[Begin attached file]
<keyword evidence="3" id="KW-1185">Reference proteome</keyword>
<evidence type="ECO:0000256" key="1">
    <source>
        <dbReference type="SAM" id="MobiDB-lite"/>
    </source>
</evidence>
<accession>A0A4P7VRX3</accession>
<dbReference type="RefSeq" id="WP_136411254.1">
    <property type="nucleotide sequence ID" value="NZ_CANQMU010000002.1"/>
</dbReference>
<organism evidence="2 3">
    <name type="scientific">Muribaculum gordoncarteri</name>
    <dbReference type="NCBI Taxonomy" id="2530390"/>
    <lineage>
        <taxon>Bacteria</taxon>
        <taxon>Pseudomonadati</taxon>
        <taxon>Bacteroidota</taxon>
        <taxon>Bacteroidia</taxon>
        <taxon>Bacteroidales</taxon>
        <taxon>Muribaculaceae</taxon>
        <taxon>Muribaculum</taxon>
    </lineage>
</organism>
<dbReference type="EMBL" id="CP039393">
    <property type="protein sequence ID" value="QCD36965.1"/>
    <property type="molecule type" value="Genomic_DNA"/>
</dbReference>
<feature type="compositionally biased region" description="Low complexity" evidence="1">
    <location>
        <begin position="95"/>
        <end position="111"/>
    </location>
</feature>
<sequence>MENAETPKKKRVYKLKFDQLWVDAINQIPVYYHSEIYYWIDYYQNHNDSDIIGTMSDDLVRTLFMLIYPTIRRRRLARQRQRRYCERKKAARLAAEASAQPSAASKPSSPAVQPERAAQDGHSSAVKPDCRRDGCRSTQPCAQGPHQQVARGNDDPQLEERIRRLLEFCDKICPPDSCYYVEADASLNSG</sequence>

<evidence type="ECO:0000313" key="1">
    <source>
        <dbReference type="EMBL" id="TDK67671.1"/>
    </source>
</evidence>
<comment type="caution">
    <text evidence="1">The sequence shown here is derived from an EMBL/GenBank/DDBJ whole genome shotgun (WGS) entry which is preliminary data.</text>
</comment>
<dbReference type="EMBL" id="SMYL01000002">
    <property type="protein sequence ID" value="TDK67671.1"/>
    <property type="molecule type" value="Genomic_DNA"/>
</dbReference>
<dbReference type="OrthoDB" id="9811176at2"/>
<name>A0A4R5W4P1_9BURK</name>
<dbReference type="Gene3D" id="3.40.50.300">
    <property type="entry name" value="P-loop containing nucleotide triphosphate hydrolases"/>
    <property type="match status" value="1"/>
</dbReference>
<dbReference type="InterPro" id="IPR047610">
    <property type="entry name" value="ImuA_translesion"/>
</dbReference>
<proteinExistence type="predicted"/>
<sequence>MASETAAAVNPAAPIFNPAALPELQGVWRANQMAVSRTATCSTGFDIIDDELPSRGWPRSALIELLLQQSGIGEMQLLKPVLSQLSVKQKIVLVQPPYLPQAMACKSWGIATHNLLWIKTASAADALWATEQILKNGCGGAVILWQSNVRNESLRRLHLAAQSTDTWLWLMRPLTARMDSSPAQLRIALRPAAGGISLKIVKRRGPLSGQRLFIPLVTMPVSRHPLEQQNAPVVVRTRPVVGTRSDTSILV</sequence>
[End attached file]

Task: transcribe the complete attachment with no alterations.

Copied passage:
<keyword evidence="3" id="KW-1185">Reference proteome</keyword>
<evidence type="ECO:0000256" key="1">
    <source>
        <dbReference type="SAM" id="MobiDB-lite"/>
    </source>
</evidence>
<accession>A0A4P7VRX3</accession>
<dbReference type="RefSeq" id="WP_136411254.1">
    <property type="nucleotide sequence ID" value="NZ_CANQMU010000002.1"/>
</dbReference>
<organism evidence="2 3">
    <name type="scientific">Muribaculum gordoncarteri</name>
    <dbReference type="NCBI Taxonomy" id="2530390"/>
    <lineage>
        <taxon>Bacteria</taxon>
        <taxon>Pseudomonadati</taxon>
        <taxon>Bacteroidota</taxon>
        <taxon>Bacteroidia</taxon>
        <taxon>Bacteroidales</taxon>
        <taxon>Muribaculaceae</taxon>
        <taxon>Muribaculum</taxon>
    </lineage>
</organism>
<dbReference type="EMBL" id="CP039393">
    <property type="protein sequence ID" value="QCD36965.1"/>
    <property type="molecule type" value="Genomic_DNA"/>
</dbReference>
<feature type="compositionally biased region" description="Low complexity" evidence="1">
    <location>
        <begin position="95"/>
        <end position="111"/>
    </location>
</feature>
<sequence>MENAETPKKKRVYKLKFDQLWVDAINQIPVYYHSEIYYWIDYYQNHNDSDIIGTMSDDLVRTLFMLIYPTIRRRRLARQRQRRYCERKKAARLAAEASAQPSAASKPSSPAVQPERAAQDGHSSAVKPDCRRDGCRSTQPCAQGPHQQVARGNDDPQLEERIRRLLEFCDKICPPDSCYYVEADASLNSG</sequence>

<evidence type="ECO:0000313" key="1">
    <source>
        <dbReference type="EMBL" id="TDK67671.1"/>
    </source>
</evidence>
<comment type="caution">
    <text evidence="1">The sequence shown here is derived from an EMBL/GenBank/DDBJ whole genome shotgun (WGS) entry which is preliminary data.</text>
</comment>
<dbReference type="EMBL" id="SMYL01000002">
    <property type="protein sequence ID" value="TDK67671.1"/>
    <property type="molecule type" value="Genomic_DNA"/>
</dbReference>
<dbReference type="OrthoDB" id="9811176at2"/>
<name>A0A4R5W4P1_9BURK</name>
<dbReference type="Gene3D" id="3.40.50.300">
    <property type="entry name" value="P-loop containing nucleotide triphosphate hydrolases"/>
    <property type="match status" value="1"/>
</dbReference>
<dbReference type="InterPro" id="IPR047610">
    <property type="entry name" value="ImuA_translesion"/>
</dbReference>
<proteinExistence type="predicted"/>
<sequence>MASETAAAVNPAAPIFNPAALPELQGVWRANQMAVSRTATCSTGFDIIDDELPSRGWPRSALIELLLQQSGIGEMQLLKPVLSQLSVKQKIVLVQPPYLPQAMACKSWGIATHNLLWIKTASAADALWATEQILKNGCGGAVILWQSNVRNESLRRLHLAAQSTDTWLWLMRPLTARMDSSPAQLRIALRPAAGGISLKIVKRRGPLSGQRLFIPLVTMPVSRHPLEQQNAPVVVRTRPVVGTRSDTSILV</sequence>